Remember last February’s snowstorm? Whether you remember being snowbound as a nightmare or a cozy respite, some of us were trapped in our homes for days. If Northern Virginia is hit with another monster snow storm this winter, VDOT will do a much better job of clearing local streets, a VDOT official promised at a Mason District Town Hall meeting Thursday evening convened by Mason Supervisor Penny Gross.
VDOT will have a new “automatic vehicle locator system” in place to better monitor snow removal contractors, Larry Humphries, transportation operations manager for VDOT’s Fairfax Maintenance Division, told a roomful of citizens, many of them with complaints about VDOT’s lack of response during last February’s blizzard, which dumped four feet of snow on the area.
“If you expect bare pavement in every storm, you’re not going to get it,” he said, especially when there is more than 12 inches of now, there are trees down, the snow freezes. “We do the best we can with what we have.”
VDOT got many, many calls from people complaining that VDOT missed their street. The plows are 11 feet wide, and they can’t get through narrower streets ending in a cul-de-sac if cars are lining both sides of the street. Plows also can’t get through when cars get stuck and owners leave them in the street. A police officer in the audience said, “We will tow abandoned cars if we can get to them.” And Gross advised, “If you don’t have to go out, don’t go out.”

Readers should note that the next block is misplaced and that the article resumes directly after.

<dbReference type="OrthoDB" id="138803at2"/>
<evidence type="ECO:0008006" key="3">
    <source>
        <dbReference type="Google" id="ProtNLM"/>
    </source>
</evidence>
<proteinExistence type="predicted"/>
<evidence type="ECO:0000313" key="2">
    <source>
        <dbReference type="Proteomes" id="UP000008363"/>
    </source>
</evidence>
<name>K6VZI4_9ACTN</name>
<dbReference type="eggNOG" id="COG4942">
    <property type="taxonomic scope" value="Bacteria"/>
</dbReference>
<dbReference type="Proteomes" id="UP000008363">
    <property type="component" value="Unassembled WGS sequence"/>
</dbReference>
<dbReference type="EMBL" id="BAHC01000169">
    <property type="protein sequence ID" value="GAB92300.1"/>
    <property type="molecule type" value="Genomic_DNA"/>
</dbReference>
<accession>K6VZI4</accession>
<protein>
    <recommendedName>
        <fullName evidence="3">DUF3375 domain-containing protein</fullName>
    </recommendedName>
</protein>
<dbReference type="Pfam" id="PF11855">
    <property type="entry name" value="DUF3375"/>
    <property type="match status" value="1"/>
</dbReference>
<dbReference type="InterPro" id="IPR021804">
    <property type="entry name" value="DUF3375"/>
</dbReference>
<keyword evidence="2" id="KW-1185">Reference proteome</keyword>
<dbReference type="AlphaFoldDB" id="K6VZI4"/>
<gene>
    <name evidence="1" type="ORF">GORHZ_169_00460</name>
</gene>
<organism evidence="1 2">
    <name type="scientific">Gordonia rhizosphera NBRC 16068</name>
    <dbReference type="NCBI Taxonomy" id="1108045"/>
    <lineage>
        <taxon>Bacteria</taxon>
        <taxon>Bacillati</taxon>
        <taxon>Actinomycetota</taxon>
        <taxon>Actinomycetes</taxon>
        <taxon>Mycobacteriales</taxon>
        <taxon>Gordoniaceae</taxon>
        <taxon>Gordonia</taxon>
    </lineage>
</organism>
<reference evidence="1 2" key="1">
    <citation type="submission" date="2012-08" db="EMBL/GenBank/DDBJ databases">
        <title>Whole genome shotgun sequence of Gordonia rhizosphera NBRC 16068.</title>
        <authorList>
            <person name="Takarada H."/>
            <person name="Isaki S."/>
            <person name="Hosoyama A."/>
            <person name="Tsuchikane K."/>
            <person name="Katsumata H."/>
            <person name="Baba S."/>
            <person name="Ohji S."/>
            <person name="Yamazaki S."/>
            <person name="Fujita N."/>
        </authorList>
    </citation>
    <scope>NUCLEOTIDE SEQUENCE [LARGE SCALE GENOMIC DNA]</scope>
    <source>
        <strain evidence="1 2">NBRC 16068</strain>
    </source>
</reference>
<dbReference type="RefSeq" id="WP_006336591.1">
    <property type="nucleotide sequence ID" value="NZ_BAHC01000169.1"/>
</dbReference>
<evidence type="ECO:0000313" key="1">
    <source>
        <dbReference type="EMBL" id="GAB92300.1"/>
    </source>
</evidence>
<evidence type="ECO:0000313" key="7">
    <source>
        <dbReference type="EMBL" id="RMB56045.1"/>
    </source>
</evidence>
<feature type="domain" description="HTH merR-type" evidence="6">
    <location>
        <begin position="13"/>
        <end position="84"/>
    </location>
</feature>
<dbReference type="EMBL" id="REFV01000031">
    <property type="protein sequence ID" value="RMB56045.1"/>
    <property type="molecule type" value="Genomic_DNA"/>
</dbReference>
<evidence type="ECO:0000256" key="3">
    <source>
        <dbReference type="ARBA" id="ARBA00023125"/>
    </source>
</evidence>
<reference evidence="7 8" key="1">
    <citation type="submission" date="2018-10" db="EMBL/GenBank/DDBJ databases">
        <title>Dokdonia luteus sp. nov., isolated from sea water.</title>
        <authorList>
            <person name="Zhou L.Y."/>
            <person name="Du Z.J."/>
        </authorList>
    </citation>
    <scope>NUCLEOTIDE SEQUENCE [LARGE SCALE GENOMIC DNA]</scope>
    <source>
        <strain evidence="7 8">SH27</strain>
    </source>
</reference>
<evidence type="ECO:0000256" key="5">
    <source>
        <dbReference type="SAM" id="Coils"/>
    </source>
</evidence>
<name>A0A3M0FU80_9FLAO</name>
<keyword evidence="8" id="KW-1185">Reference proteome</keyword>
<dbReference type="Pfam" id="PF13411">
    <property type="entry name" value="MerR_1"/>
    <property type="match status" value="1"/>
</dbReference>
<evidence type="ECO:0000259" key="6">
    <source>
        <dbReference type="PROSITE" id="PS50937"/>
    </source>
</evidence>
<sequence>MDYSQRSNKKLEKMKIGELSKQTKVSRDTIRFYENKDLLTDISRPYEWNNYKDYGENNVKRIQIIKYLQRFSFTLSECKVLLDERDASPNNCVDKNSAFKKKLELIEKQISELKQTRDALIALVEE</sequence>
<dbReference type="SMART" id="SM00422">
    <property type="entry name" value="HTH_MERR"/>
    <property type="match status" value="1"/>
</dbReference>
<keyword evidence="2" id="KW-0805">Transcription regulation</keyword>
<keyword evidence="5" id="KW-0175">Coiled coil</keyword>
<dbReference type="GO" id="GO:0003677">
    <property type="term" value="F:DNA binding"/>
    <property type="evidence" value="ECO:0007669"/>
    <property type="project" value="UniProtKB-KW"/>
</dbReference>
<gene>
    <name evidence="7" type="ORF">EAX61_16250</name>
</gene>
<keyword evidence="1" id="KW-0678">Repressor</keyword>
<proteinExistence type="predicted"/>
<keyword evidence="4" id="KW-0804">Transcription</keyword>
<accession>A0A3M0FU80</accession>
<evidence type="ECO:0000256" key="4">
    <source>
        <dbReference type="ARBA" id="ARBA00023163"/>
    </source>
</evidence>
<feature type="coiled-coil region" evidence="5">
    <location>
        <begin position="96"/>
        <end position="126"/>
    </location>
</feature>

It would be helpful if, before a snow storm, residents put their cars in the driveway and negotiate with their neighbors to move all the cars to one side of a street. One resident wondered why the county can’t require one-side parking before a storm. Gross said Fairfax County can’t mandate that but could issue an advisory to residents.
In response to the complaints about huge mountains of snow, Humphries said, “when you have 40 inches of snow, there is absolutely nowhere to put it.” Gross said she remembered a major snowstorm in 1966 when dump trucks piled snow onto the frozen Potomac River. “We can’t do that now. It’s an environmental hazard,” she said.
Humpries noted VDOT received many complaints after the snow melted about damage to walls, sprinkler systems, lights, and landscaping caused by snowplows. If those structures and plantings were in the right of way and the owner didn’t get a permit, VDOT won’t repair the damage, he said.
If you have a problem with snow removal next winter, or any issues with the road maintenance, here’s VDOT’s complaint number: 703/383-VDOT.